Born and raised in Providence, Rhode Island, experimental poet and jazz musician Clark Coolidge has been connected to both the Language movement and the New York School. His poetry utilizes syntactical and sonic patterns to engage, and generate, meaning. In a 1968 poetics statement, he noted, “Words have a universe of qualities other than those of descriptive relation: Hardness, Density, Sound-Shape, Vector-Force, & Degrees of Transparency/Opacity.” Reviewing Coolidge’s collection This Time We Are Both (2010), Olga Zilberbourg observed, “[It] is not a work of a cultural tourist, and neither is it a work of an artist whose sole interest is in creating wordscapes. In this long poem, Coolidge is a mature poet who is aware not only of the deep cultural contexts of his words, but also is aware of his poetry being read in political contexts.”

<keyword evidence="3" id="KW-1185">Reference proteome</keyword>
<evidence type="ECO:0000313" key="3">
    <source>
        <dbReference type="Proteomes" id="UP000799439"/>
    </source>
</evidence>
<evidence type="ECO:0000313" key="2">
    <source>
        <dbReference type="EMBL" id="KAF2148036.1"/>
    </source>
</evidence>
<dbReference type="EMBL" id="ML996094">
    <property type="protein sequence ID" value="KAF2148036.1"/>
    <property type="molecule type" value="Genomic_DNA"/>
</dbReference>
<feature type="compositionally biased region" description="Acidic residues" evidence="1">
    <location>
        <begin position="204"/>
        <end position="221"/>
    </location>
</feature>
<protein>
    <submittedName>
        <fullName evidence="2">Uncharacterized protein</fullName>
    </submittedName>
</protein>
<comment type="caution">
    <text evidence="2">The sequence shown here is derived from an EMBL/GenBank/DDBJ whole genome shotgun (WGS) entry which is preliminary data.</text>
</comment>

Coolidge’s numerous collections of poetry include This Time We Are Both (2010); Sound as Thought (1990), which was chosen for the New American Poetry Series; Own Face (1978); and Flag Flutter & U.S. Electric (1966). His work is included in An Anthology of New York Poets (1970) and The Young American Poets (1968).
A contributing editor for Sulfur, Coolidge lives in Petaluma, California.